Microlending platform SmartCoin has bagged $2 million in pre-series A round led by Chinese VC fund and Accion Venture Lab. Besides, existing investors like Unicorn India Ventures and ISME ACE, an unnamed Chinese venture fund also participated in the round.
SmartCoin will use the fresh proceeds to upgrade its technology, algorithms platforms, hiring, and expansion.
Incorporated in 2016 by Garg, Amit Chandel, Vinay Kumar Singh and Jayant Upadhyay, SmartCoin provides loans to mobile users through credit scores by using data science and machine learning algorithms.
SmartCoin factors eligibility of the borrower through SmartCoin Score, which takes into account various information such as financial profile, social networks and behaviour data, a post which money is transferred digitally to the borrower bank account.
The company claims to offer loans within two hours and aspires to complete 50,000 loans books by the end of this FY19.
In January, SmartCoin was among six startups selected for YES Bank-backed Indian School of Management and Entrepreneurship (ISME) initiated ACE Accelerator Program. The accelerator had promised to invest in the range of $1,00,000 to $2,00,000 in each startup for a minority shareholding.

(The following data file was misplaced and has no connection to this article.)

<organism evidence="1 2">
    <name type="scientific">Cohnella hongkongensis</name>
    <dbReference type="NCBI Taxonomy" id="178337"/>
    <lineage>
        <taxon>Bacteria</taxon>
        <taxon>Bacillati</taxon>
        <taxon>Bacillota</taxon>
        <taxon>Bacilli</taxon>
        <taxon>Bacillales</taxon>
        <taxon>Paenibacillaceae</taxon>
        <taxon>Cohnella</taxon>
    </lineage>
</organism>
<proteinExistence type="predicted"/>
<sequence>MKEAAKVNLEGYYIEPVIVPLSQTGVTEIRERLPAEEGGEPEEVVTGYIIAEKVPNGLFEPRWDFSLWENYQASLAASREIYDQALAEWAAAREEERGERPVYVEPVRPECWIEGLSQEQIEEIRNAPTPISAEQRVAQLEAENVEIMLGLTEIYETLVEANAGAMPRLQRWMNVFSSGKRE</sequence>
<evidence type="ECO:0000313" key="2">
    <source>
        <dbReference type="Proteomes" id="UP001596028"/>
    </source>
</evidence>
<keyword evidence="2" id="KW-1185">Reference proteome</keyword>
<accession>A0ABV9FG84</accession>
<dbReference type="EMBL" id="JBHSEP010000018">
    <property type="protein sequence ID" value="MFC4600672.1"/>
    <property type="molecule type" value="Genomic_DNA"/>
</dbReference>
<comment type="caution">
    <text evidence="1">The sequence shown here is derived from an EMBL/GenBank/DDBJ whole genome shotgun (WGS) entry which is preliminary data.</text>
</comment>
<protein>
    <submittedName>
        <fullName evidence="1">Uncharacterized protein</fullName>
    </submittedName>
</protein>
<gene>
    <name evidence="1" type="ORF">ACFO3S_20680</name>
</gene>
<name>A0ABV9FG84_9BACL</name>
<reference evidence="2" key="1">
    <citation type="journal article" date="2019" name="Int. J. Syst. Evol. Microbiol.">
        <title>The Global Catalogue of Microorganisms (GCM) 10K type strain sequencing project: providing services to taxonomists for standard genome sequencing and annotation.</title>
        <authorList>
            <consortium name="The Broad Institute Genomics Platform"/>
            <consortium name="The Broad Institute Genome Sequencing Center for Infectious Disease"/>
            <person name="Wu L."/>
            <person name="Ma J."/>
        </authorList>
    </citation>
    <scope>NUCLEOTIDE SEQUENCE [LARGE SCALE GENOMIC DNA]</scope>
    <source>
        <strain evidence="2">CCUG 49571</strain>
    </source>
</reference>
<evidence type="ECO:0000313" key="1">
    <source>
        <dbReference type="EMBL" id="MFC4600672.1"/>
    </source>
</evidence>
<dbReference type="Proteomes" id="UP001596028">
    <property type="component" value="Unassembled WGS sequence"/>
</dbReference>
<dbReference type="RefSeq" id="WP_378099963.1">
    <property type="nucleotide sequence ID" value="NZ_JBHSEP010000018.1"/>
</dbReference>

Of late, the Bengaluru-based startup is partnering with leading NBFCs and microfinance companies to meet the lending requirement of borrowers.
Currently, micro credit reaches to not more than 20 per cent of the total households via various banks and NBFCs. Banks and other financing institutions reportedly serve about 6.3 crore microcredit loans every year. Since traditional banks and NBFCs have failed to meet the credit need of people, the opportunity for tech-enabled microlending platforms is slated to grow.
At present, there are several platforms claim to ease the process of credit borrowing for salaried individuals as well as students. While EarlySalary and Loanmeet are solving low ticketsize loan for working professionals, KrazyBee, Credit Mantri, Eduvanz, Slicepay and many others are eyeing to meet credit needs of students.
The development was first reported by Mint.